My girlfriend looked on Google Street View and couldn't see the oldest tree - we had this awful feeling that it had been chopped down for firewood or to move the roundabout 2cm to the left or something so we decided to go and have a look.
Anyway, luckily had the bearings slightly wrong and it is still there... in fact it's basically in someone's garden but seems she didn't mind us looking at it and taking a few pics etc. It does have a plaque of sorts now (albeit worn to fuck) and it's kind of divided down the middle of the trunk to effectively become two trees. Anyway, here is an up to date pic with some suspicious looking guy lurking in the background.



Who loves ya, baby?
Tolkien was right: giant trees have towering role in protecting forests

Scientists have shown to be true what JRR Tolkien only imagined in the Lord of the Rings: giant, slow-reproducing trees play an outsized role in the growth and health of old forests.

In the 1930s, the writer gave his towering trees the name Ents. Today, a paper in the journal Science says these “long-lived pioneers” contribute more than previously believed to carbon sequestration and biomass increase.

The authors said their study highlights the importance of forest protection and biodiversity as a strategy to ease global heating. They say it should also encourage global climate modellers to shift away from representing all the trees in a forest as essentially the same.


Well-known member
This grape juice blog I've been reading has a bit about trees, their roots, rhizomes, verticality versus horizontality

This blog has concerned itself too much with trees, with verticality. One Tree and then Two Trees and the life and knowledge that comes from trees. There is a very different, horizontal logic in the rhizome. No King sits on the Throne. Of course, the process is the same but the metaphors are very different. And metaphors are all we have to go on.

Trees grow from this root system, but without the periodic flowering of trees the roots would also die. Yet all trees extend down to the roots. Only certain trees, certain blossoms, open up to the light. In the rhizome these all "exist" in potential at once. All plots, all colours, all scents, all metaphors, all archetypes. Everything in circulation -- melding, flowing apart, in simultaneity. This is the absolutely synchronous. Space and time at a single point which is not a point. Points are fixed and this never is.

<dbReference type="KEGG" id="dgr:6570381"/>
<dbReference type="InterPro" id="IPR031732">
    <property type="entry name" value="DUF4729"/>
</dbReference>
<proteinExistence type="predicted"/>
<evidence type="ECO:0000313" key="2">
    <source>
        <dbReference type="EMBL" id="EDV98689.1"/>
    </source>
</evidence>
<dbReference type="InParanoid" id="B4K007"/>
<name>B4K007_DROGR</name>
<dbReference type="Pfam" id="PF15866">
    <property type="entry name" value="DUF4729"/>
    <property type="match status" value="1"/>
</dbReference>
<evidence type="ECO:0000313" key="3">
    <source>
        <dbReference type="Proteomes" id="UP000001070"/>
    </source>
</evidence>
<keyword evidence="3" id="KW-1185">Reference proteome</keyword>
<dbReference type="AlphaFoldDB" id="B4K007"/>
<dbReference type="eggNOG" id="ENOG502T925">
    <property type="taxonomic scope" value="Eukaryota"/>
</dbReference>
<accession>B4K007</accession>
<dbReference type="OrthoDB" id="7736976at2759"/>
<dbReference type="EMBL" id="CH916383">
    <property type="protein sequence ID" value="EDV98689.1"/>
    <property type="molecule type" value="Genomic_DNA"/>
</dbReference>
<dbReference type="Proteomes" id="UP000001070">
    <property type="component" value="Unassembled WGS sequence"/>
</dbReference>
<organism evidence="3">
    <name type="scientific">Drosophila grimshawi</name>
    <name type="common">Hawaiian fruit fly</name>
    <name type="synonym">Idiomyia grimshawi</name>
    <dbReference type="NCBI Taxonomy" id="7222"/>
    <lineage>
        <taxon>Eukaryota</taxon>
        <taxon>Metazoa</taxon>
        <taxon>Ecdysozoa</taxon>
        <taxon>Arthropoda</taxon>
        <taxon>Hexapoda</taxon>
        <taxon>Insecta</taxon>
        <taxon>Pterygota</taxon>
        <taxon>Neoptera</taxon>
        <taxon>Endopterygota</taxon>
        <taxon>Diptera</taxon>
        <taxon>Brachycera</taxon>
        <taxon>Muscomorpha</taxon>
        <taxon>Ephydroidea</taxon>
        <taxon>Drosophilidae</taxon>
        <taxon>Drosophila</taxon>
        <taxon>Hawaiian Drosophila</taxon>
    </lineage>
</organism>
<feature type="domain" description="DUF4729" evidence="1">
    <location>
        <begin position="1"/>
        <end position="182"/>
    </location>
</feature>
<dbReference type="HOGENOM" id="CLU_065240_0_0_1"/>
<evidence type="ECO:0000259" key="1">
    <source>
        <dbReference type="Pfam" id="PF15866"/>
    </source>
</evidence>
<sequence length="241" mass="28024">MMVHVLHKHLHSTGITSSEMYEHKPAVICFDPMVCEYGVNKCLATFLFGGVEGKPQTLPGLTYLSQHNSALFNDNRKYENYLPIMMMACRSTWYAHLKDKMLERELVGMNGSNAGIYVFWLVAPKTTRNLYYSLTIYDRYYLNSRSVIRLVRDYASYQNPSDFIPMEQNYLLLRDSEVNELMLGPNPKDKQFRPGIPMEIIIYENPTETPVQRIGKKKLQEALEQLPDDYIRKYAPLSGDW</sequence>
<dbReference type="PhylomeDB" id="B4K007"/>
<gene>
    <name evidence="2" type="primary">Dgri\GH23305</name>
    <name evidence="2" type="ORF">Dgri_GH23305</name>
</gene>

Well-known member
Quite interesting that, how trees contain these two impulses within them, the straight up vertical sense, the spread out root sense.

There's a tree in the park opposite my house which has branches leaning over to one side, really fR, too far, so far it doesn't look right. The branches are actually longer, going across, than the height of the tree. So itooks weird and overbalanced. And this is accentuated in the spring when it blossoms.

Ive tried drawing it, but it never looks right, cos on paper, there's no logic to it


Well-known member
Within the pulsation of an artery all civilizations grow and decay. So realized Blake. So realized Milton. So realized Dante and Virgil and Homer. Rome falls nine times an hour. Here is a vast tree that, in times of great thirst, shrinks down to its roots for further nourishment and inspiration. But all magic happens on this level. Hierarchies are always just projected illusions. Odysseus has not yet been cast off the Mountain.

Inspiration and conspiration thus occur at the same location. Swept up in the flows of blood and sap. Anything above the ground is an apparition. Vast pageants, a whole year of ritual, signs and wonders, wars and rumours of wars, digital banality, fish, the end of the world -- mere seasonal foliage. And yet it is all required. Photosynthesis. Structures built of words, of spirit calcified into letters, melt when the foundations are shown to be just as transitory, just as shaky, as everything else.
Definitely something in this, you look for the high points, the incidents, as markers of what's going on, but there's a whole other picture